The Château Larroque coats the glass with its deep garnet color, like a young Saint-Émilion, and the nose unfurls gradually with aromas of ripe griotte cherries, black currants, dried rose petals, and wood smoke, that sometimes alternate with fleeting suggestions of fresh garden sage, eucalyptus, and just rained on autumn leaves as the nose evolves in the glass. On the palate, the wine is supple and concentrated, with a generous core of sweet black fruit flavors seasoned with fresh white tobacco, grated nutmeg, and powdered cocoa, all elegantly punctuated by silky, round, fine-grained tannins.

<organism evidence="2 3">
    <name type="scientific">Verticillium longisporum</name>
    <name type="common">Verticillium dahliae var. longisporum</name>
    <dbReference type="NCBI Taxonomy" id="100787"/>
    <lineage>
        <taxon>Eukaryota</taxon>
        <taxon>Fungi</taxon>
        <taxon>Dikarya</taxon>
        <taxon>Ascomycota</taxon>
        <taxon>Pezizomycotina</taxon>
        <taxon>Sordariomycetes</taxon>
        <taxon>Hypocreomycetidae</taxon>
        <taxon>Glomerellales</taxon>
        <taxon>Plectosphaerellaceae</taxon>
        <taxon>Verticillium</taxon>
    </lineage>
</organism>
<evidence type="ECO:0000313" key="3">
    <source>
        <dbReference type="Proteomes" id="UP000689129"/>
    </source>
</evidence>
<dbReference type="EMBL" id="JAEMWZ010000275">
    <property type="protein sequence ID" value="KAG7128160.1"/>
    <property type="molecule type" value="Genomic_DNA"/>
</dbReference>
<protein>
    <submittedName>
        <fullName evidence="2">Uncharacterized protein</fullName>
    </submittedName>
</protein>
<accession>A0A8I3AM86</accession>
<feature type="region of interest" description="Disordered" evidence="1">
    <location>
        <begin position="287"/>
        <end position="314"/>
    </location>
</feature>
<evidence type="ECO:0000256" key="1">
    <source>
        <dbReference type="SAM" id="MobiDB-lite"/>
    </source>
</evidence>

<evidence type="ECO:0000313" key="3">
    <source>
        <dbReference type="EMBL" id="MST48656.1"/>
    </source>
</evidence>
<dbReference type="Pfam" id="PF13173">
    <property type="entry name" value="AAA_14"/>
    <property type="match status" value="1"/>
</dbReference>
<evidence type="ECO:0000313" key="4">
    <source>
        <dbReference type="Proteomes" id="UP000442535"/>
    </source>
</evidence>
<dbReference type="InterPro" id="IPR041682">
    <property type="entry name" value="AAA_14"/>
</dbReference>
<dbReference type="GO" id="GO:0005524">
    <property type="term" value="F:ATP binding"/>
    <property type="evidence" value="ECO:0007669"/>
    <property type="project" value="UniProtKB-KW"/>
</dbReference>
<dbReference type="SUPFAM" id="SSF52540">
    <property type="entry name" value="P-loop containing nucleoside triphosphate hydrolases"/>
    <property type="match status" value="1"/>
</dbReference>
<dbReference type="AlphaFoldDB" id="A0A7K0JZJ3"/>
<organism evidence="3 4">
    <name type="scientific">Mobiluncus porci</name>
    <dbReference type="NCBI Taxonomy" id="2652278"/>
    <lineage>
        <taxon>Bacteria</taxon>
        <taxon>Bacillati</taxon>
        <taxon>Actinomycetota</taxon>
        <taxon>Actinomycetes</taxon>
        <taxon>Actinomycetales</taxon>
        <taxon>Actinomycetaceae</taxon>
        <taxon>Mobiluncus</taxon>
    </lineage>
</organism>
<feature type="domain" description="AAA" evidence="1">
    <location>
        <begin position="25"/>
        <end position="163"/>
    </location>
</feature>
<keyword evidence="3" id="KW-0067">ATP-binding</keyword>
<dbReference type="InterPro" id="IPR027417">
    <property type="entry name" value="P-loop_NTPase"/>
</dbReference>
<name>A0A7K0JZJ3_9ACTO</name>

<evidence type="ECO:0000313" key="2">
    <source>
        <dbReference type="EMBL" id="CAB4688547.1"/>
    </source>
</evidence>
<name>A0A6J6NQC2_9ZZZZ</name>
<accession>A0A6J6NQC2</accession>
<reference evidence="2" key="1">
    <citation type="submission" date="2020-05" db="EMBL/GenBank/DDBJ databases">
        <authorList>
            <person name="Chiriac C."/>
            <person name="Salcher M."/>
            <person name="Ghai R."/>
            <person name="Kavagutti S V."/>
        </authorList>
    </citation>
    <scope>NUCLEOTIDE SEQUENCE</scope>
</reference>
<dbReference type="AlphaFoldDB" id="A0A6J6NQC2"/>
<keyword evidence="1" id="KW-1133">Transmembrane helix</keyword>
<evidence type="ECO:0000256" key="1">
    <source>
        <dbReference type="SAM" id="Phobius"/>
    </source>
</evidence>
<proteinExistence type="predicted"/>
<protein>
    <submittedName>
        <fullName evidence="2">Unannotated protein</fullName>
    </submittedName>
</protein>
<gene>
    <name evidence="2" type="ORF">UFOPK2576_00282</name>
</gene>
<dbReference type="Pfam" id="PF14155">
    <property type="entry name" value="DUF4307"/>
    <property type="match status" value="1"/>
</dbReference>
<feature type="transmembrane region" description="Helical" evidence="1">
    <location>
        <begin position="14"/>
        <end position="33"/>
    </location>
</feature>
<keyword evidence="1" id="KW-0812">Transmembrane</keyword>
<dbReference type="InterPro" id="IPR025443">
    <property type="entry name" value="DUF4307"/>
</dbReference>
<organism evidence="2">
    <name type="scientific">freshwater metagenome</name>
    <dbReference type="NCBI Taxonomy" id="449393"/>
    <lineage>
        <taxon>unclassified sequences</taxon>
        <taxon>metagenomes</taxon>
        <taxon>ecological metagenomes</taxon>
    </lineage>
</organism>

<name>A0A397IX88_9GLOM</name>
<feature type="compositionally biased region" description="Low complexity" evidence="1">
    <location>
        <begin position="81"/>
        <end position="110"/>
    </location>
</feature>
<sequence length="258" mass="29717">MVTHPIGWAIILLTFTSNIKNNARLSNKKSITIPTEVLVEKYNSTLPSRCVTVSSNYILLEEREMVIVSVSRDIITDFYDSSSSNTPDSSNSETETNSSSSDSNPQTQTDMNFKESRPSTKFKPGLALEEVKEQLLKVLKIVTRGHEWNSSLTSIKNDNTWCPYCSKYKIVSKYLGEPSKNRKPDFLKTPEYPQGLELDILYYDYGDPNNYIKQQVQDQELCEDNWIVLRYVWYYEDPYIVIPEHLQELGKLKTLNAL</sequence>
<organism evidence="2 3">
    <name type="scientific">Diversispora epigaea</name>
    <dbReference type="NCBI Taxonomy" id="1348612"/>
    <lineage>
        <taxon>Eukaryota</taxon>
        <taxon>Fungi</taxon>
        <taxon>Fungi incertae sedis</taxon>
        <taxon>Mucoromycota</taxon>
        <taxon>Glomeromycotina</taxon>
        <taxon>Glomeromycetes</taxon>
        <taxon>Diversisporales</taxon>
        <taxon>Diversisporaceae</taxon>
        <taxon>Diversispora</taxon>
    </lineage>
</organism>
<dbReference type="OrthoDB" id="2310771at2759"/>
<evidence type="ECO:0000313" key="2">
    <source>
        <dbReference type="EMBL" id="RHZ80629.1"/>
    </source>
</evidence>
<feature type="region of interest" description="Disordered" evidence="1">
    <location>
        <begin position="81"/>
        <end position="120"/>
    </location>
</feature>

About this wine producer: There are five hectares of vines (along with seventy-five hectares of cereals, sunflowers, and pasturage) at this ancient working farm in Sainte Christie, in the heart of the Armagnac region. Pascal Bozzi renovated the original eighteenth-century cellar ten years ago, and with the help of his enologist friend Stéphane Beuret, grows about 2000 cases of the most elegant red wine in all of the Côtes de Gascogne. Stéphane Beuret is best known for his work at the University of Bordeaux, where he won the Conseil Interprofessionnel du Vin de Bordeaux Grand Prix in 1998, and we know him as the consulting enologist at Château Brûlesécaille, one of our favorite estates in the Côtes de Bourg. His meticulous cellar work at Château Larroque, which includes aging the wine for twelve months in a mix of used barrels that he buys from his best clients in Bordeaux, along with Pascal’s impeccable organic farming (manure from his Aubrac beef cattle enriches the compost), results in a unique red wine that puts many more expensive Bordeaux to shame.